Many in Afghanistan still admire Najibullah for his prophetic predictions about the future of Afghanistan. Progressive and patriotic Afghan youth hail Najibullah for his firm stance against the destructive policies followed by Pakistan in Afghanistan. Najibullah’s support among ordinary Afghans and security forces has grown in recent years as his posters are visible in streets and on vehicles without any state sponsorship.
About the exact perpetrators of Najibuallah’s assassination, his daughter referred to a western author’s account of Najibullah’s killing, saying “Peter Thomson in his book, the Wars of Afghanistan, mentions that the ISI was involved in his assassination.” She regretted that an official inquiry into the incident hadn’t been launched to bring clarity and transparency in this regard despite her family’s consistent pleas. 
She said a statement addressed to the UN by her mother in May this year which demanded an investigation into her father’s brutal killing had gone unanswered. “We are still awaiting the next steps towards this investigation,” she told OrbandNews, emphasizing that an international investigation into her father’s death should be conducted.
Probes have been earlier facilitated by the UN in the cases of Rafic Hariri (former Lebanese prime minister) and Benazir Bhutto’s (former Pakistani prime minister) assassinations but an investigation is yet to take place into her father and uncle’s killing despite Dr. Najibullah had taken shelter for more than four years within the UN premises. 
She asked, “Why is their silence on this matter?”
On Pakistan’s current stance towards Afghanistan, Khattak believes the country “has systemically worked to tamper with Afghan national identity by exaggerating its Islamic part, not for the love of Islam, but for weakening the Afghan part of the identity.”
He is of the view that the country aimed at deconstructing and weakening Afghan and Pashtuns’ historical identity to make Afghanistan vulnerable to foreign domination. “Unfortunately, Pakistan’s policy to Talibanize Afghanistan to ensure its hegemony hasn’t changed… Pakistani generals are still sticking to the old policy.”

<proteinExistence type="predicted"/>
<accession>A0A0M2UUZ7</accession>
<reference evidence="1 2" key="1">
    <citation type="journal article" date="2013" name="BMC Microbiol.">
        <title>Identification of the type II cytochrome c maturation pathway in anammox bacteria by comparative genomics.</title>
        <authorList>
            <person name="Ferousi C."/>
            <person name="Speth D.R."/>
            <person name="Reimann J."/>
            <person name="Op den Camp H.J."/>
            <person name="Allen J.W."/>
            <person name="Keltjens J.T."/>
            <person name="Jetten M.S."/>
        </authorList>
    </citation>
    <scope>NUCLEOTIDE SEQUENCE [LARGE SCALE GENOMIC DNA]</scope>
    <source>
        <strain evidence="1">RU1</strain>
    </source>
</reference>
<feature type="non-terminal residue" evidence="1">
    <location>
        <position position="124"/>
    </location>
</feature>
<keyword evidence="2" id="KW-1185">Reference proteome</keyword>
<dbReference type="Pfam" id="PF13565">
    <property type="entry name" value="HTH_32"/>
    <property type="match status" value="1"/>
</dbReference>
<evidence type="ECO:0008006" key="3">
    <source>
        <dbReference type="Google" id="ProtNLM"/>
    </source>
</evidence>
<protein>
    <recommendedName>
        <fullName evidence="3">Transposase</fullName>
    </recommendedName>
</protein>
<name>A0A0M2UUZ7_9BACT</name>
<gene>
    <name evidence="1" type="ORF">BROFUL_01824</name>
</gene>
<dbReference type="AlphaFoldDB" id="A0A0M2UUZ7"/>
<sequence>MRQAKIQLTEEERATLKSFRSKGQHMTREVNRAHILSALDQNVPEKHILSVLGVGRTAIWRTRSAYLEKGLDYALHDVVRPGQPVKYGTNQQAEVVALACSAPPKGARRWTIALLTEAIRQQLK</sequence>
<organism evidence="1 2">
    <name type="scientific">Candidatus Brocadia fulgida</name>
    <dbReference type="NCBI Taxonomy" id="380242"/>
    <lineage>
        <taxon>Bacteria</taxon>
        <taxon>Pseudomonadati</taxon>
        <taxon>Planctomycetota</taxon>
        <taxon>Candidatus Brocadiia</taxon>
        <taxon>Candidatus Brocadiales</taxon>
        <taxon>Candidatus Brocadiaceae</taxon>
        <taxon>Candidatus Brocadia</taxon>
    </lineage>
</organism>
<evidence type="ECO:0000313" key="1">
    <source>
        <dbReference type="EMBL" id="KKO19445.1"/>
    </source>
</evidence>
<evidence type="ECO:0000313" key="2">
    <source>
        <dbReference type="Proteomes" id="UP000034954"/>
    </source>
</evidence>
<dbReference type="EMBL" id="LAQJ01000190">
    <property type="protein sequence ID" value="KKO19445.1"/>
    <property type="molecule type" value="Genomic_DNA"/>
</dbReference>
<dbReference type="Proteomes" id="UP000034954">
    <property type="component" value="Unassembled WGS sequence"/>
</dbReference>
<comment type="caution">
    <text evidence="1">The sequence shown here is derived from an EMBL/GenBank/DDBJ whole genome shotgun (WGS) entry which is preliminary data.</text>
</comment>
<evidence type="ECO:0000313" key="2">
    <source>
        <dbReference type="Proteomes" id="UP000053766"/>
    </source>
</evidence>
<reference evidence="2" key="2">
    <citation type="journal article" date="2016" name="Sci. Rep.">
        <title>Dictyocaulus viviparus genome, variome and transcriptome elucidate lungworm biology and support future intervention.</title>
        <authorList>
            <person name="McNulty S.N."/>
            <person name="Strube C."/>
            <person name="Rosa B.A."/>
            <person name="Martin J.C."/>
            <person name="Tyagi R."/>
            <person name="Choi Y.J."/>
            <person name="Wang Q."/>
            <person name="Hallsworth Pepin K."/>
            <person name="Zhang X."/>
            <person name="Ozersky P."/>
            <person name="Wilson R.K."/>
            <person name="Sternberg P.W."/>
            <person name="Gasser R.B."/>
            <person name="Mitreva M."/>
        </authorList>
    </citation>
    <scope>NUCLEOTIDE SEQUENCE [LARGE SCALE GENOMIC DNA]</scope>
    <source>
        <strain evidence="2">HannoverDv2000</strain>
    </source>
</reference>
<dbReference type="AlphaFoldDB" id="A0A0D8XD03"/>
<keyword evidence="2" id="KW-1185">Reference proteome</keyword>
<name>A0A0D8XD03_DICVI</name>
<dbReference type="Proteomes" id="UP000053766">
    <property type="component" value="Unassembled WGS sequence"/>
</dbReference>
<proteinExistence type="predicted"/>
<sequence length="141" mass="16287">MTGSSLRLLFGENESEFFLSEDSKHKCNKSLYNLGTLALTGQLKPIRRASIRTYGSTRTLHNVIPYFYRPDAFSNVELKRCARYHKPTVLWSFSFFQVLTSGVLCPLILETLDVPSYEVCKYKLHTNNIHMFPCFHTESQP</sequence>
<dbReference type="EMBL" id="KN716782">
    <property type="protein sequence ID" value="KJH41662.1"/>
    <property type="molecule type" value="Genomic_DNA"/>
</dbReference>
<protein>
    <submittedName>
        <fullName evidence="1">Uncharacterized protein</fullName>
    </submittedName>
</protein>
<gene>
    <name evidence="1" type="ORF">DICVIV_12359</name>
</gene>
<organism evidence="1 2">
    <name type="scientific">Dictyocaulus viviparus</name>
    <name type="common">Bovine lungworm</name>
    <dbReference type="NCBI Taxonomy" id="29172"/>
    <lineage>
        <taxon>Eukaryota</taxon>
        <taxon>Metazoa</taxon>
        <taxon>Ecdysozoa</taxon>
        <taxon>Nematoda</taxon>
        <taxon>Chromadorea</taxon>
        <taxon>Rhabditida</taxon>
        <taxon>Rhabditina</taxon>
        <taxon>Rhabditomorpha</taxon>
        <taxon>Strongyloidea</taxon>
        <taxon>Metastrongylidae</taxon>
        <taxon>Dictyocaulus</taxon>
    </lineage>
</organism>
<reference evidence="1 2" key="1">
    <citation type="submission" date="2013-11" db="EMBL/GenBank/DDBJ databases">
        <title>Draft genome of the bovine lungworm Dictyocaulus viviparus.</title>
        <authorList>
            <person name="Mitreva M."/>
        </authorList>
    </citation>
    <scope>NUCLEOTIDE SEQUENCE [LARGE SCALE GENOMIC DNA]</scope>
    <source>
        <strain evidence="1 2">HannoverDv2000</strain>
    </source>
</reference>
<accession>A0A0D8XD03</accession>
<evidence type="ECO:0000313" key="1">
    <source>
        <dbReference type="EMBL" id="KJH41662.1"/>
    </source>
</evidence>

This comes as Pakistan’s role in the Afghan peace process is constantly being hailed by many stakeholders – including the US, China and recently the Afghan government. Given its broad-based influence in the Taliban, Pakistan is considered to be the facilitator that brought the Taliban at the negotiating table for the intra-Afghan talks which are ongoing in Doha over the past two weeks. However, Afghans are still wary of the country’s intents and primarily see its actions as hypocrisy and double-faced.
Comparing former president Najibullah’s government with that of President Ghani, one of the major differences setting them apart is the widespread backing that Ghani enjoys from the global fraternity, as well as the fact that Afghanistan is connected on so many levels with the world; ranging from the internet to the networks of youth and academia, and revitalized mutual economic interests with other countries. Unlike Najibullah’s administration which was isolated and ignored internationally, Ghani possesses an edge in this regard. As long as that remains the case, Afghanistan and the Afghan leaders would be able to avoid arriving back at square one and thus abstain from the perpetuation of war. In addition, the current Afghan administration has the advantage of learning from the very recent history to not allow the dreadful recurrence of the same scenarios.